I wrote here about my intention to go vegan between May 9 and July 4. I promised to try to blog along the way, but, um...that didn't happen.
For one, I re-read Peter Singer's Animal Liberation. His principle argument is that animals are sentient beings with their own interests, and that to ignore these interests is morally indefensible, in much the same way that ignoring people's interests on the basis of sex or race is reprehensible. Anyone who has spent any time with animals knows that they have definite desires and moods, and that they can also have quite a bit of intelligence. I have to agree with his central premise. If you're inclined to disagree (or agree), read the book. He makes the argument much better than I ever could.
So, as far as my own ethics, I really cannot justify eating animals or anything they produce that has been gained via inhumane conditions, since I don't need them to survive. And, in fact, the second book I read leads me to believe that not only do most people not need animal products to survive, they are in fact quite bad for us.
I'm speaking of Cornell professor T. Colin Campbell's The China Study, which reports his own research, as well as decades of nutritional research, that indicates that a whole foods, plant-based diet is the best for promoting health and preventing a myriad of diseases. Again, he makes the case much better than I could, so I encourage you to read the book before deciding if you agree or disagree.
(These books are just a couple of those that have influenced my thinking. Another is John Robbins' Diet for a New America; his latest work is The Food Revolution.)
The health impact of diet was punctuated by the recent news from my mom that, a decade after she had open heart surgery, she now needed to have stents placed. Although her numbers are kept low in part by medication (whereas mine are not), our actual blood cholesterol profiles are similar, with both of us low in good (HDL) cholesterol and high in triglycerides. Mine are only slightly concerning at this point, but I wonder how much worse they would be if I had a more animal-based diet. (My mom is okay, and I hope I will be able to persuade her to change her diet even more than she already has.)
My vegan adventure was volunteering for a work party at Farm Sanctuary. (That's where all the pictures for this post are from.) It was so great to spend time with the animals and contribute to an organization that has done a great deal to improve the conditions of farm animals in the U.S. Also, as someone who grew up in rural Indiana, amidst horses, pigs, and cows, I still cherish the fresh country air and good honest physical labor.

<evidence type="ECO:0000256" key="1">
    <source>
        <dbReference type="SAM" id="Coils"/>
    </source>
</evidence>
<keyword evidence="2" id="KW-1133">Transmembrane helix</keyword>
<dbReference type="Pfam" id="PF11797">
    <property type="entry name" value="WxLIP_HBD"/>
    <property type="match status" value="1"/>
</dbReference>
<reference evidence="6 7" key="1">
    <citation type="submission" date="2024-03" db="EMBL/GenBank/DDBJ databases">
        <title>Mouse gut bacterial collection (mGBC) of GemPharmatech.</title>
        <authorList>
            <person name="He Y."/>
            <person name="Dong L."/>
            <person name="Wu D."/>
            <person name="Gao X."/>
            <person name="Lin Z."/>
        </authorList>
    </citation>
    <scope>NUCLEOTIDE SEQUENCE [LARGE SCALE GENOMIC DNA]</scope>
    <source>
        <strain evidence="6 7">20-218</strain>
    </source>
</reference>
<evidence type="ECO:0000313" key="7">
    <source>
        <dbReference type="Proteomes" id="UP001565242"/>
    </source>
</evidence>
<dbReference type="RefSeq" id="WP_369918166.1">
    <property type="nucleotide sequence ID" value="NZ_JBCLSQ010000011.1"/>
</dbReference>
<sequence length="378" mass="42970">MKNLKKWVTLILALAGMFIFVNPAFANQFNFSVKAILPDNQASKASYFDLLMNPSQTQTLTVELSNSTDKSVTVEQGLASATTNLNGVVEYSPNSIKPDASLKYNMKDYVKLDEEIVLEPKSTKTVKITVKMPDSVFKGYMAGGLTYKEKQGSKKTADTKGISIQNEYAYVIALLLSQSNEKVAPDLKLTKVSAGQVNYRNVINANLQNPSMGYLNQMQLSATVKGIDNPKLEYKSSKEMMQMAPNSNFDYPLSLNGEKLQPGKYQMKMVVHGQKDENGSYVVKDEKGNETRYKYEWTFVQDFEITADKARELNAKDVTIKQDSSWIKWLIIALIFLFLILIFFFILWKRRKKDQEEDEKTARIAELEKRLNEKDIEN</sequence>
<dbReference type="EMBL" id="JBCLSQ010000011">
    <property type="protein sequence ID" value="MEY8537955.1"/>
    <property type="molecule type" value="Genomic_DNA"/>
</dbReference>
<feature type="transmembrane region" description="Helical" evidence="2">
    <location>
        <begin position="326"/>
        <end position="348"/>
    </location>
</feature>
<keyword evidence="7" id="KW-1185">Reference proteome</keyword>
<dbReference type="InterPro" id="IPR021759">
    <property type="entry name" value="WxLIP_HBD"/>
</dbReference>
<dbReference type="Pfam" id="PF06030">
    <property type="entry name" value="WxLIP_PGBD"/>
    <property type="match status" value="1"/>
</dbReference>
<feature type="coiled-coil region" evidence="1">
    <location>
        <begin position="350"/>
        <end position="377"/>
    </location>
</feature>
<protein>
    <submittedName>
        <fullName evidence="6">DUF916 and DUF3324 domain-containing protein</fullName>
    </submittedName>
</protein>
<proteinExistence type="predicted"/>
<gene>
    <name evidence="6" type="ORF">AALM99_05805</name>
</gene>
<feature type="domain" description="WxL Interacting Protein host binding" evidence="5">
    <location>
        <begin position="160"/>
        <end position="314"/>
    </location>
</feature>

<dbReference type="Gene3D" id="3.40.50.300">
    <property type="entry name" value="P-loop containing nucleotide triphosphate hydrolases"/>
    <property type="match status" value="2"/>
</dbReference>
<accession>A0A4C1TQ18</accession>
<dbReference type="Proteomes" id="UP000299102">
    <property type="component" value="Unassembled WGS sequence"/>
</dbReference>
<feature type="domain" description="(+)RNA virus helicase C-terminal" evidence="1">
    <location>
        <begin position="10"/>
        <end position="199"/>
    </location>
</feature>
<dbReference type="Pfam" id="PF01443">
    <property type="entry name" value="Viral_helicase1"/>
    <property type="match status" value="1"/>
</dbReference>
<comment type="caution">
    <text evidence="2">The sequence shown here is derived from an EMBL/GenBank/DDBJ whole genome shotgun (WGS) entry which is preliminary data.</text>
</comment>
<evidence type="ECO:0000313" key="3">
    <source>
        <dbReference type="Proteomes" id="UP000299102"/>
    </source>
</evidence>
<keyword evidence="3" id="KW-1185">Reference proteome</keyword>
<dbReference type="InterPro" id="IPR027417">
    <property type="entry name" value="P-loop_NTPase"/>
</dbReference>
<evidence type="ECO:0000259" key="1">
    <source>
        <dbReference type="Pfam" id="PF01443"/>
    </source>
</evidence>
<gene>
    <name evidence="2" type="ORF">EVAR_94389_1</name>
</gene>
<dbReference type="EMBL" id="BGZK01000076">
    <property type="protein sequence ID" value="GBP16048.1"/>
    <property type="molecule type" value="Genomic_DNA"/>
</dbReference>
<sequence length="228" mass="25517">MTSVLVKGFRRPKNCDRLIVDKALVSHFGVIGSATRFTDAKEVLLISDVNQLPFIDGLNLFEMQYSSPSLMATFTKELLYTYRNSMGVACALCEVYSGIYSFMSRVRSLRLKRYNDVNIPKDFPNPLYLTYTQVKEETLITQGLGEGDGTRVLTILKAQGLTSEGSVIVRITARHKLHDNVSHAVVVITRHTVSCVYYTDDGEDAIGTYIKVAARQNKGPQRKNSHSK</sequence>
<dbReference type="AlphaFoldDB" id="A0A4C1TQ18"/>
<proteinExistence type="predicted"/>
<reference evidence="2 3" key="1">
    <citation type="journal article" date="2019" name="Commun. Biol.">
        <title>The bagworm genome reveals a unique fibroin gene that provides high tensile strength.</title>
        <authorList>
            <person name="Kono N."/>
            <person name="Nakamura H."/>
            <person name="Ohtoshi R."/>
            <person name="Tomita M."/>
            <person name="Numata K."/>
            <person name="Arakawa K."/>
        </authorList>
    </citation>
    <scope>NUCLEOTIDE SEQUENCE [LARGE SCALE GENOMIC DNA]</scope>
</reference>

You may have noticed that my title says almost "vegan." We do still have our backyard chickens, and I eat their eggs. I know exactly how they are treated and I feel very comfortable that they are living a happy chicken life. Although I bought them from the farmer who raised them with great affection, I know less about where they originally came from, and I will need to consider that if and when we decide to increase our flock.
Also, in my post of May 9, I wrote, "learning about local and sustainable food systems has led me to believe that meat and dairy can be humanely raised and in some situations may be the most sustainable option. So, I have added locally-raised goat's milk yogurt and cheese, as well as butter." I feel less comfortable with this statement now. For one, Peter Singer writes about how most agricultural practices involve separating mother and child fairly early on, which undoubtedly causes distress for both. I need to learn more about this.
For now, I am not eating any other animal products than my own girls' eggs. I do plan to visit the local goat farm, which offers regular tours, and see what I learn and how I feel after that. As one of my friends said, "You probably won't be happy with how any animals are treated unless you're taking care of them yourself." That's probably true, at least when it comes to food-producing animals, but for now I am maintaining a somewhat open mind on the subject.
Based on this, I'm uncomfortable with identifying with the label "vegan," although I am grateful for the contributions that vegan activists have made towards raising awareness about inhumane treatment of farm and research animals. And I am happy to join forces with vegan organizations (such as Farm Sanctuary) in common cause to improve the lives of animals.
However, many vegans are adamantly opposed to backyard chickens; unfortunately, some articles on vegan websites grossly misstate the conditions and risks of raising backyard chickens. Having a relationship with animals is actually a great way to gain more respect and compassion for animals. At the same time, it is true that one does not need eggs to survive and be healthy.
Also, most people who identify as vegan avoid honey. And yet, there is a growing movement of locally-based beekeepers striving to keep a healthy population of bees around, as they are necessary pollinators, and Colony Collapse Disorder is a significant ecological problem. These choices, to me, are not clear-cut.
T. Colin Campbell prefers the phrase "plant-based," which I think is what I'm going with for the moment. The identity label, anyway, is less important to me than the impact of my choices, for me, the animals, and the environment.
Next time--more thoughts on intentional food choices, and some tips on how to make the change!